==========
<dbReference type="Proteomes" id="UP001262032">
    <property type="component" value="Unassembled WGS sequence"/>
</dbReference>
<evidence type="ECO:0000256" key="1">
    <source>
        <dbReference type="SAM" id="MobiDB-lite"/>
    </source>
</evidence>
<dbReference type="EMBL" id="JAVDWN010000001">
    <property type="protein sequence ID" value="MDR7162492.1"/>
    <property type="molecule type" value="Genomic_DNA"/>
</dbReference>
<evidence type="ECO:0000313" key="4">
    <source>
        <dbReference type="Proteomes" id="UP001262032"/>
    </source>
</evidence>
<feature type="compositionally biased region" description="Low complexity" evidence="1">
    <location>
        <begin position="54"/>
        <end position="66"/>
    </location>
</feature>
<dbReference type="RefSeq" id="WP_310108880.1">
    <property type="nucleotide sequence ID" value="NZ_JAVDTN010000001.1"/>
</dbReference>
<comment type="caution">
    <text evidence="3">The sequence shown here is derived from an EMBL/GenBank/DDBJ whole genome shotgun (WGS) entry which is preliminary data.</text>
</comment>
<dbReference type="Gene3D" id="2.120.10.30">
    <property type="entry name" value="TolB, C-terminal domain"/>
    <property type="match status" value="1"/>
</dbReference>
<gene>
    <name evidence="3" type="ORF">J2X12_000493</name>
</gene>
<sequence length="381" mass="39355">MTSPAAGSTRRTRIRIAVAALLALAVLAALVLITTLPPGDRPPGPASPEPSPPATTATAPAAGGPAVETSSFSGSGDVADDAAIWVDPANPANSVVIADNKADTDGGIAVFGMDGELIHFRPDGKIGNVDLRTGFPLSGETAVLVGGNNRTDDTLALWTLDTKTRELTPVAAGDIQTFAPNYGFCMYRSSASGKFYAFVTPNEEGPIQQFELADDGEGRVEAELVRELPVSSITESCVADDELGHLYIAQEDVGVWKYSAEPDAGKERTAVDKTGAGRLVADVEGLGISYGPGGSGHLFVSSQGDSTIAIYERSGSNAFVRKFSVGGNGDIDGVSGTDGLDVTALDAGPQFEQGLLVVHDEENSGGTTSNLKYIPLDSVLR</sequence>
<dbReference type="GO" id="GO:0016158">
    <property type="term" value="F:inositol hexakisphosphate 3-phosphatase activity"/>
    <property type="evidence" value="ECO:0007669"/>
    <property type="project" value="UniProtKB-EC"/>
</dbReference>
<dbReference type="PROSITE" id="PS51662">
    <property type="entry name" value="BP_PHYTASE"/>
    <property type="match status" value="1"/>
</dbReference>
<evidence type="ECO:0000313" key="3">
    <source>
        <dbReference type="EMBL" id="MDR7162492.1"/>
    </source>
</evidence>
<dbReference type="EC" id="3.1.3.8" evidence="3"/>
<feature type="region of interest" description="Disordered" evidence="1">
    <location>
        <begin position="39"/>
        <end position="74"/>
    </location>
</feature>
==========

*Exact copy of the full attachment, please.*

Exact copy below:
<dbReference type="Proteomes" id="UP001262032">
    <property type="component" value="Unassembled WGS sequence"/>
</dbReference>
<evidence type="ECO:0000256" key="1">
    <source>
        <dbReference type="SAM" id="MobiDB-lite"/>
    </source>
</evidence>
<dbReference type="EMBL" id="JAVDWN010000001">
    <property type="protein sequence ID" value="MDR7162492.1"/>
    <property type="molecule type" value="Genomic_DNA"/>
</dbReference>
<evidence type="ECO:0000313" key="4">
    <source>
        <dbReference type="Proteomes" id="UP001262032"/>
    </source>
</evidence>
<feature type="compositionally biased region" description="Low complexity" evidence="1">
    <location>
        <begin position="54"/>
        <end position="66"/>
    </location>
</feature>
<dbReference type="RefSeq" id="WP_310108880.1">
    <property type="nucleotide sequence ID" value="NZ_JAVDTN010000001.1"/>
</dbReference>
<comment type="caution">
    <text evidence="3">The sequence shown here is derived from an EMBL/GenBank/DDBJ whole genome shotgun (WGS) entry which is preliminary data.</text>
</comment>
<dbReference type="Gene3D" id="2.120.10.30">
    <property type="entry name" value="TolB, C-terminal domain"/>
    <property type="match status" value="1"/>
</dbReference>
<gene>
    <name evidence="3" type="ORF">J2X12_000493</name>
</gene>
<sequence length="381" mass="39355">MTSPAAGSTRRTRIRIAVAALLALAVLAALVLITTLPPGDRPPGPASPEPSPPATTATAPAAGGPAVETSSFSGSGDVADDAAIWVDPANPANSVVIADNKADTDGGIAVFGMDGELIHFRPDGKIGNVDLRTGFPLSGETAVLVGGNNRTDDTLALWTLDTKTRELTPVAAGDIQTFAPNYGFCMYRSSASGKFYAFVTPNEEGPIQQFELADDGEGRVEAELVRELPVSSITESCVADDELGHLYIAQEDVGVWKYSAEPDAGKERTAVDKTGAGRLVADVEGLGISYGPGGSGHLFVSSQGDSTIAIYERSGSNAFVRKFSVGGNGDIDGVSGTDGLDVTALDAGPQFEQGLLVVHDEENSGGTTSNLKYIPLDSVLR</sequence>
<dbReference type="GO" id="GO:0016158">
    <property type="term" value="F:inositol hexakisphosphate 3-phosphatase activity"/>
    <property type="evidence" value="ECO:0007669"/>
    <property type="project" value="UniProtKB-EC"/>
</dbReference>
<dbReference type="PROSITE" id="PS51662">
    <property type="entry name" value="BP_PHYTASE"/>
    <property type="match status" value="1"/>
</dbReference>
<evidence type="ECO:0000313" key="3">
    <source>
        <dbReference type="EMBL" id="MDR7162492.1"/>
    </source>
</evidence>
<dbReference type="EC" id="3.1.3.8" evidence="3"/>
<feature type="region of interest" description="Disordered" evidence="1">
    <location>
        <begin position="39"/>
        <end position="74"/>
    </location>
</feature>